Clean Power

Published on February 13th, 2012 | by John Farrell


How Distributed Solar Can Reduce Electricity Prices

February 13th, 2012 by  


What if installing more solar could reduce electricity prices? It’s already happening in Germany, world leader in solar power, and it’s likely to happen in the U.S., too.

Right now, the idea of solar reducing electricity prices seems silly.  After all, when subsidies aren’t factored in, the cost of residential solar will be higher than residential retail electricity prices in all but 3 states until after 2016.  But solar has two key factors in its favor:

  1. Electricity, like many things, costs more when in high demand.  And while many U.S. ratepayers on are flat rate electricity plans, the truth is that their utility pays more to deliver electricity on those hot, sunny afternoons in the summer when air conditioners are running like mad.  Utilities call these times “peak periods,” when electricity use spikes and they have to turn on every last power plant.
  2. Solar PV arrays tend to produce at their best during these peak periods.

The following chart shows how PG&E (a California utility) charges significantly more for electricity during the afternoon hours when demand is high, and how a south-facing, fixed-tilt solar array can produce a lot of electricity during those peak hours.

Solar output can actually match this peak curve better, if the panels are angled toward the southwest rather than due south, resulting in more late afternoon output.

Either way, however, solar adds electricity to the electricity system when it needs it most.  And when that happens, it supplants electricity that was previously supplied by the dirtiest and most costly fossil fuel “peaking” power plants.  In Germany, the sharp growth in solar power output (from 3 terawatt-hours in 2007 to over 18 terawatt-hours in 2011) reduced the cost of electricity during their mid-day peak period by 40%, almost completely eliminating the price differential between peak electricity and the base cost.

The process where solar supplants expensive peaking power is called the “merit order effect.”  It works because utilities buy solar power on long-term contracts and there is zero marginal cost to take solar electricity at any particular time (they’ve already paid for it).  The peaking plants, on the other hand, tend to sell their power on the spot market.  Therefore, every megawatt of additional solar on the grid during a peak period supplants a megawatt of peaking power, eventually putting those costly plants out of the picture.  Ultimately, it means that during periods of high solar PV output, there won’t be peak power events with higher electricity prices.

Admittedly, the U.S. has a ways to go.  Solar produced enough electricity for as much as 17% of peak demand in Germany in 2011, while one of the U.S. leaders in solar per capita – Gainesville, FL – only serves about 1.5% of its peak demand with solar.

But solar is growing at an exponential rate in the U.S., just as it did in Germany.  And since solar can provide power when the grid needs it most, there’s a lot more to its cost than cents and kilowatt-hours.

This post originally appeared on Energy Self-Reliant States, a resource of the Institute for Local Self-Reliance’s New Rules Project.

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About the Author

directs the Democratic Energy program at ILSR and he focuses on energy policy developments that best expand the benefits of local ownership and dispersed generation of renewable energy. His seminal paper, Democratizing the Electricity System, describes how to blast the roadblocks to distributed renewable energy generation, and how such small-scale renewable energy projects are the key to the biggest strides in renewable energy development.   Farrell also authored the landmark report Energy Self-Reliant States, which serves as the definitive energy atlas for the United States, detailing the state-by-state renewable electricity generation potential. Farrell regularly provides discussion and analysis of distributed renewable energy policy on his blog, Energy Self-Reliant States (, and articles are regularly syndicated on Grist and Renewable Energy World.   John Farrell can also be found on Twitter @johnffarrell, or at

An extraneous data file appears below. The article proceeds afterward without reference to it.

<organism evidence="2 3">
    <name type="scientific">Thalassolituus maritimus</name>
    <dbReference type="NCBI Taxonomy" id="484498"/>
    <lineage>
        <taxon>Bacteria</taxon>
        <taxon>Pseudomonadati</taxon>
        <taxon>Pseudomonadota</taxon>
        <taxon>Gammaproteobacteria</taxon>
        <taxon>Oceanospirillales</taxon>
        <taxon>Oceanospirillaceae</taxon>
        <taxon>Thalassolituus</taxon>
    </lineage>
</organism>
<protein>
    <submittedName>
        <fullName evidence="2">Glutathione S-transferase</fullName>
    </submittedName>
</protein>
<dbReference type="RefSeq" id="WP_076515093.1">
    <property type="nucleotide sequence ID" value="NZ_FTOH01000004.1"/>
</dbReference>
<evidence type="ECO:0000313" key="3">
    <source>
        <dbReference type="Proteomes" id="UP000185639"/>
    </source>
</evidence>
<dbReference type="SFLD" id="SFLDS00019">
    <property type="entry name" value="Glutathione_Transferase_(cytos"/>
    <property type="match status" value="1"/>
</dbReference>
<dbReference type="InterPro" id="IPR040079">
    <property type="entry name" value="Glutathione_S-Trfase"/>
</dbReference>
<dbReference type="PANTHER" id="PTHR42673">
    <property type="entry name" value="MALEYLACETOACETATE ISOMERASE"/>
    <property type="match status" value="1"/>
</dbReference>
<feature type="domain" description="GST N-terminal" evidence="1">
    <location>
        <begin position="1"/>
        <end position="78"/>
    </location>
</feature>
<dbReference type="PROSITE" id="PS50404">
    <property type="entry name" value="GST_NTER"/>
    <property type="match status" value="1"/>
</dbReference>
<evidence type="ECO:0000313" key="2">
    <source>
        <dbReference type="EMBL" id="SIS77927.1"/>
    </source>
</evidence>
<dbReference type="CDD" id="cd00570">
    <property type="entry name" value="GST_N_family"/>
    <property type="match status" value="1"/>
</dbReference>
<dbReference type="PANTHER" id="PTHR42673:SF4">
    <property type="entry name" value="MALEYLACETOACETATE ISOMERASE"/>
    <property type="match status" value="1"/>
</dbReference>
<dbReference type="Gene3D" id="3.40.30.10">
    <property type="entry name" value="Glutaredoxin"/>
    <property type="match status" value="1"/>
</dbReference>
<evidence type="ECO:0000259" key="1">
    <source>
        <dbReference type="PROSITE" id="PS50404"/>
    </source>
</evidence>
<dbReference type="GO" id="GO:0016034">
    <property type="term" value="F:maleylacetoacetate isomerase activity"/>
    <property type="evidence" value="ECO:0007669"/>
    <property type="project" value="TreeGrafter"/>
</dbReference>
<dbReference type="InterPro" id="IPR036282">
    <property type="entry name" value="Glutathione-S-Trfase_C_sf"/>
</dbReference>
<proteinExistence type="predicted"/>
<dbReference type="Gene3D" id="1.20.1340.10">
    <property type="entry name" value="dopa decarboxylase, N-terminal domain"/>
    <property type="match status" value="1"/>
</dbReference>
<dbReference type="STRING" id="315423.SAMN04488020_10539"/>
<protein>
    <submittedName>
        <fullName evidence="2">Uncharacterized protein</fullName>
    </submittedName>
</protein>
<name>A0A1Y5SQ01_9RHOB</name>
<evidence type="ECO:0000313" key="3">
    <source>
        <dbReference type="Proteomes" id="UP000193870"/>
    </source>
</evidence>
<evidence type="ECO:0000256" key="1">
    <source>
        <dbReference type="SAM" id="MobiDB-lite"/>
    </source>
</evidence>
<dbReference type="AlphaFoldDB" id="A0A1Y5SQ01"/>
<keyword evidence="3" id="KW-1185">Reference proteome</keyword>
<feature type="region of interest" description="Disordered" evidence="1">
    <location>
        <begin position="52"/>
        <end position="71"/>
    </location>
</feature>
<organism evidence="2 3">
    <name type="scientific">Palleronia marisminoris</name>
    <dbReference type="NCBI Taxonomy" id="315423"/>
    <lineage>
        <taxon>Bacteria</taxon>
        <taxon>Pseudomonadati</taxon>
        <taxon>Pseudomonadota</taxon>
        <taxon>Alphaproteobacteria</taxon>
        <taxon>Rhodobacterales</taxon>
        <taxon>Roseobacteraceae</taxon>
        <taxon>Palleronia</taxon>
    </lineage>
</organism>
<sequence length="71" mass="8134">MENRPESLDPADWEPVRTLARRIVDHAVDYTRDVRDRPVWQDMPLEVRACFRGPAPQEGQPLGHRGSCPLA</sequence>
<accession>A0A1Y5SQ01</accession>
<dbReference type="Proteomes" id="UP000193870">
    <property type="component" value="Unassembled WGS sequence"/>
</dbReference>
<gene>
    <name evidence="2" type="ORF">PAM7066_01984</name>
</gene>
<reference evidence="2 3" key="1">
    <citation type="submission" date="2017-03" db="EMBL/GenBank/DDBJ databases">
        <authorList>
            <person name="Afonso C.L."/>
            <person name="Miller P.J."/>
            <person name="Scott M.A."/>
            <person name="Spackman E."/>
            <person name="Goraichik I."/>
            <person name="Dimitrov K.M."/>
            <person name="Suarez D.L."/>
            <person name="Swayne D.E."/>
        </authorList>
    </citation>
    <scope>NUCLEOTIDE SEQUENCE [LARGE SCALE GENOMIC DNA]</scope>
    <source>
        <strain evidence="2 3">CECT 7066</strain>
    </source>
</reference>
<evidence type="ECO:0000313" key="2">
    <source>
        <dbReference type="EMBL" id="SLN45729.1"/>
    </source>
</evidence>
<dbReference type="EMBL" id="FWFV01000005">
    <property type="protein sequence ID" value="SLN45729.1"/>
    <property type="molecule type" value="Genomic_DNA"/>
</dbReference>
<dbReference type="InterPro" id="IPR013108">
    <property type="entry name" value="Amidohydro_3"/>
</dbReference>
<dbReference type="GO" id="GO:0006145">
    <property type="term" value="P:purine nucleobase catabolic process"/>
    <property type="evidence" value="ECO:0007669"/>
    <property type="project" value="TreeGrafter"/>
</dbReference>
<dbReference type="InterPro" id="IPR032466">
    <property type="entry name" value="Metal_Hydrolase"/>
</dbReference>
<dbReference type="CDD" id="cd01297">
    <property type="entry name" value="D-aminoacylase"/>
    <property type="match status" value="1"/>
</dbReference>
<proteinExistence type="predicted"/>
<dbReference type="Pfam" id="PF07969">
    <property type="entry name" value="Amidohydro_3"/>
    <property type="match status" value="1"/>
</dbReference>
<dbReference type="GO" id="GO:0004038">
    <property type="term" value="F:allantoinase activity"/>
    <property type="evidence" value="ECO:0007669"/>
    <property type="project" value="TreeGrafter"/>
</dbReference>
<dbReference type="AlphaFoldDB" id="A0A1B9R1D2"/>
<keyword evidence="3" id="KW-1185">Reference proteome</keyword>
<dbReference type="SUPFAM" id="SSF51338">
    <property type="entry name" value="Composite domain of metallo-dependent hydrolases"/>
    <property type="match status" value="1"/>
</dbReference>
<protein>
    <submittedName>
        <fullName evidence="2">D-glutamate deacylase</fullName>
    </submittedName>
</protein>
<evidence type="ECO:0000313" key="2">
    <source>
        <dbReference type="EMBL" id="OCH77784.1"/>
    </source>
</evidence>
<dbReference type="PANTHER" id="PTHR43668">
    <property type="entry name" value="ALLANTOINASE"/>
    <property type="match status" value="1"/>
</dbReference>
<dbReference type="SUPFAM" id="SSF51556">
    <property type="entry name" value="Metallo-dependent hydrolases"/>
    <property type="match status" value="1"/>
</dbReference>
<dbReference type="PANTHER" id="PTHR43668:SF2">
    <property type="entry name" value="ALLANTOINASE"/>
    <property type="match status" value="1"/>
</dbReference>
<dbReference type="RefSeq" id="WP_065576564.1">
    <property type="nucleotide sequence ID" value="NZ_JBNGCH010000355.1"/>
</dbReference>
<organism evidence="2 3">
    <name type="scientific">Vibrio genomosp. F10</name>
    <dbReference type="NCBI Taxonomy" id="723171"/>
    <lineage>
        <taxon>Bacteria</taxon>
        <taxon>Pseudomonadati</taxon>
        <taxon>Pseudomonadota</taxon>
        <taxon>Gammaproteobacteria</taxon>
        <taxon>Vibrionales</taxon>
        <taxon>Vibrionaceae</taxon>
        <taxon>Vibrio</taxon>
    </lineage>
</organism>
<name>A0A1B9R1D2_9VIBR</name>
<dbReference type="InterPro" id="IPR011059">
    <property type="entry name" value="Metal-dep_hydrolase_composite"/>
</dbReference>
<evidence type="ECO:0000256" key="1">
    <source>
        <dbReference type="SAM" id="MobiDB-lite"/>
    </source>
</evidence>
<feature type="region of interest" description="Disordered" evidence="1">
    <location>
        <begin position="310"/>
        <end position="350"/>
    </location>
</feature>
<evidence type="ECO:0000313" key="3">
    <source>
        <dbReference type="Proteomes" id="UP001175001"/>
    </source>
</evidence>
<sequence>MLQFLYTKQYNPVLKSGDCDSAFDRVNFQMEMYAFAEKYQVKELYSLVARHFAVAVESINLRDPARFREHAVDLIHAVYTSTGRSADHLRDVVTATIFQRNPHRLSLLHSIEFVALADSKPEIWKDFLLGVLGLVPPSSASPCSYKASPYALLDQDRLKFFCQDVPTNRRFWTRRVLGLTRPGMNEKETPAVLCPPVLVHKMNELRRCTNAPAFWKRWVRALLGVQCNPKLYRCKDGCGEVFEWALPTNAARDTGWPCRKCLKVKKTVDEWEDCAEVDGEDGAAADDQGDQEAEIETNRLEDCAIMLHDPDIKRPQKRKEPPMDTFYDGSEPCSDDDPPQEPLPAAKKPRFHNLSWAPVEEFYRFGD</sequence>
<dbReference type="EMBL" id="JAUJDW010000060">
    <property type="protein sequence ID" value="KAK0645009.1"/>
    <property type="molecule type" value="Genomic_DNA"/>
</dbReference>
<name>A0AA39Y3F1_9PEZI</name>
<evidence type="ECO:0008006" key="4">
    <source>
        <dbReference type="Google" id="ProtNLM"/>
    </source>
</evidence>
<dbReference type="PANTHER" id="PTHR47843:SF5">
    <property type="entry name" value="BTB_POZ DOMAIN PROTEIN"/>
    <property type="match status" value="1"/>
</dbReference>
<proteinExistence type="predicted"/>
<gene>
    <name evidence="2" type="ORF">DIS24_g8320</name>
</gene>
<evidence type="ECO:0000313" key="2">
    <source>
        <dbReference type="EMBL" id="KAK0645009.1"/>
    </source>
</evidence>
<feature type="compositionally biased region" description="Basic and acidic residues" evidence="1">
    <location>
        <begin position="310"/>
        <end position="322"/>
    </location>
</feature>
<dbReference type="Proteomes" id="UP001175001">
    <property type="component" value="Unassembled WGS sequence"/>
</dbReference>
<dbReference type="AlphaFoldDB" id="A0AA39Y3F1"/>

• Pingback: 10 German Solar Energy Myths Bjørn Lomborg is Spreading()

  • Note that we’re discussing TWh above, not TW.

  • For some reason I can’t reply to the last comment by Zachary Shahan, so I’ll post the answer here.

    Solar_power_in_Germany at Wikipedia has 3,075 GWh for 2007, which would be 3.075 TWh. What would be the page where it is 3 GWh?

    • Yeah, I updated it. I don’t know where I was looking before, when I wrote that comment,.. or if my eyes were crossed. But I checked again and updated it,.. and now just saw your comment as well. Thanks for the catch. 😀

  • *Ahem* That would be 18 *TWh* of solar in Germany 2011, or 18.52 TWh to be exact.

    • Thanks! Corrected it here — will make sure John sees and corrects it anywhere else it’s published, too. Looks like the 2007 figure was actually, gigawatt-hours, though — probably where the slip-up originated :D.

      • Both figures are TWh. The error comes from the fact that in German people write 18.500 when in English you would write 18,500, so it is easy for someone with English as a native language to misread the graph in the IZES study you cited.

        Growth from 3 TWh to 18 is impressive; from 3 GWh to 18 TWh is impossible even in Germany 🙂

        • Hmm, my source on wikipedia has it wrong too, then… it’s got it as GWh

          • KellyEO


            What’s the resolution on this? What are the proper terms John should be using?

            P.S. – doing some research and need to be accurate!


          • The post above is updated with the proper terms.

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